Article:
32.1 cm x 24.4 cm (12 5/8 in. x 9 5/8 in.)
(Rheims, 1623 - 1678, Paris)
Medium and Support:
Blanton Museum of Art, The University of Texas at Austin, Gift of Mr. and Mrs. Isidore Simkowitz in memory of Amy Cecelia Simkowitz-Rogers, 1996
Mid-seventeenth-century France saw the emergence of an utterly coherent system of engraving that is among the major manifestations of the classical Baroque and among the great languages in the history of printmaking. Shortly after the foundation of the Royal Academy of Painting and Sculpture in 1648, engraving was elevated by royal edict from an industrial to a liberal art, incorporated as an academic discipline, and thus given equally systematic means for transmitting its skills and values.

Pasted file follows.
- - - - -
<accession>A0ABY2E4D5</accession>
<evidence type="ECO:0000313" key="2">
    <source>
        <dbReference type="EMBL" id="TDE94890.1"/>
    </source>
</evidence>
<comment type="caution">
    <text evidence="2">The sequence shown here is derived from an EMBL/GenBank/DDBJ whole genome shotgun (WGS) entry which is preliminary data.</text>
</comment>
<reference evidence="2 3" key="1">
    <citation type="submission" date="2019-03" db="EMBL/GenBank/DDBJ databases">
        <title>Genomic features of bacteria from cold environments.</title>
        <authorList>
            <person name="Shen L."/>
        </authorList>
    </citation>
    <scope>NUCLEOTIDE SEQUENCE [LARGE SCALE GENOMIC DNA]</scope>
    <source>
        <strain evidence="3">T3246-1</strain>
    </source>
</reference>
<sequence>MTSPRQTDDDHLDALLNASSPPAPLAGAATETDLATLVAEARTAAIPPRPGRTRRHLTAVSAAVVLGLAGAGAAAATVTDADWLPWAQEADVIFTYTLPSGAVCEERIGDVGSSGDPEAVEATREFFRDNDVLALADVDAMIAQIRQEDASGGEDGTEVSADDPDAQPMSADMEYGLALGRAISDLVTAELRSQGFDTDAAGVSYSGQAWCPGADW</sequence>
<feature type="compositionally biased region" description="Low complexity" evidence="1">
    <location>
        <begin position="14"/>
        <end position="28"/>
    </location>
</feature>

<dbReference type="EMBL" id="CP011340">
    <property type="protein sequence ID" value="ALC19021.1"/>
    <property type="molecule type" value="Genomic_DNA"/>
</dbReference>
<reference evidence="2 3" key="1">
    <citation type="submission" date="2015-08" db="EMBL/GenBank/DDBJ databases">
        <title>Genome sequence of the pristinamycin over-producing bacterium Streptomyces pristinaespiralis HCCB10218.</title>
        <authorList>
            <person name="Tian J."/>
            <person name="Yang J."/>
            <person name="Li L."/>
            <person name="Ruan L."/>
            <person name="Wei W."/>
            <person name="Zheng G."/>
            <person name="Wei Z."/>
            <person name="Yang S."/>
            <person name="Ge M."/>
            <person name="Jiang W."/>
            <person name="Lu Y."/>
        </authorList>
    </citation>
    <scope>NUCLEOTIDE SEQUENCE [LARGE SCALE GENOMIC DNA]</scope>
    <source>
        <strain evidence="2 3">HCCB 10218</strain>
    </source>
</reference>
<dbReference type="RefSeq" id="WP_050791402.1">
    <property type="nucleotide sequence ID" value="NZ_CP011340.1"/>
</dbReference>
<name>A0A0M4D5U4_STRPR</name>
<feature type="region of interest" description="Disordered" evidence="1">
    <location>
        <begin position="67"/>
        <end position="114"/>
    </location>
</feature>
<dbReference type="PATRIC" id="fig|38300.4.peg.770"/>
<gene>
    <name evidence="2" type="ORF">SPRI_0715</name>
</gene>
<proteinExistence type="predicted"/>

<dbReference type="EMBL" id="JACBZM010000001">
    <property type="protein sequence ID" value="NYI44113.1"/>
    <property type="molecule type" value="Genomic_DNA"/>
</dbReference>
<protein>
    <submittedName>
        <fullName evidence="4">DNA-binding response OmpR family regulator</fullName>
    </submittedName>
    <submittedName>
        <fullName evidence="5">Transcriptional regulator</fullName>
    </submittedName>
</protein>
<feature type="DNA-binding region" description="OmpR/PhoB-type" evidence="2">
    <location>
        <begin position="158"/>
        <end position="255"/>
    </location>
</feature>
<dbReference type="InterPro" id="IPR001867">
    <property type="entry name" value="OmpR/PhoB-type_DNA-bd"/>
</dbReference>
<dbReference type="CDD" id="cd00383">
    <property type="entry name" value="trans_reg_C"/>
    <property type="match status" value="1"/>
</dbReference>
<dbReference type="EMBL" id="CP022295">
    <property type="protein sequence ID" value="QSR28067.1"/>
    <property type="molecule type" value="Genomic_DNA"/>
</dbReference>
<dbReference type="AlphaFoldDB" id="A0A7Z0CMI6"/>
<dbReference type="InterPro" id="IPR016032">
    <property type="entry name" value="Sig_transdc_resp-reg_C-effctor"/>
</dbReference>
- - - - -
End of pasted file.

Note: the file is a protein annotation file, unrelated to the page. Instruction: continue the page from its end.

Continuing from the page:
The portraits of Robert Nanteuil were the first expression of this system. His work proceeds from an appropriation of Jean Morin’s and Claude Mellan’s modes, through a synthesis of their respective naturalism and idealism, to a moment in the late 1650s of extraordinary balance in the relation of one mark to another, sitter to frame, and form to ethos. Portraying a tenacious councillor of state who was later disgraced, this print is one of the artist’s masterpieces. Much more than the conventions that Nanteuil established, it is his eminently rational conception and procedure, governing individual works and artistic development alike, that has been called “the constitution of French engraving.” Nanteuil’s achievement should be compared with that of Nicolas Poussin in painting, Pierre Corneille in tragedy, and René Descartes in philosophy.
The collection boasts 122 engravings by Nanteuil, more than half his oeuvre, with numerous prints in multiple states.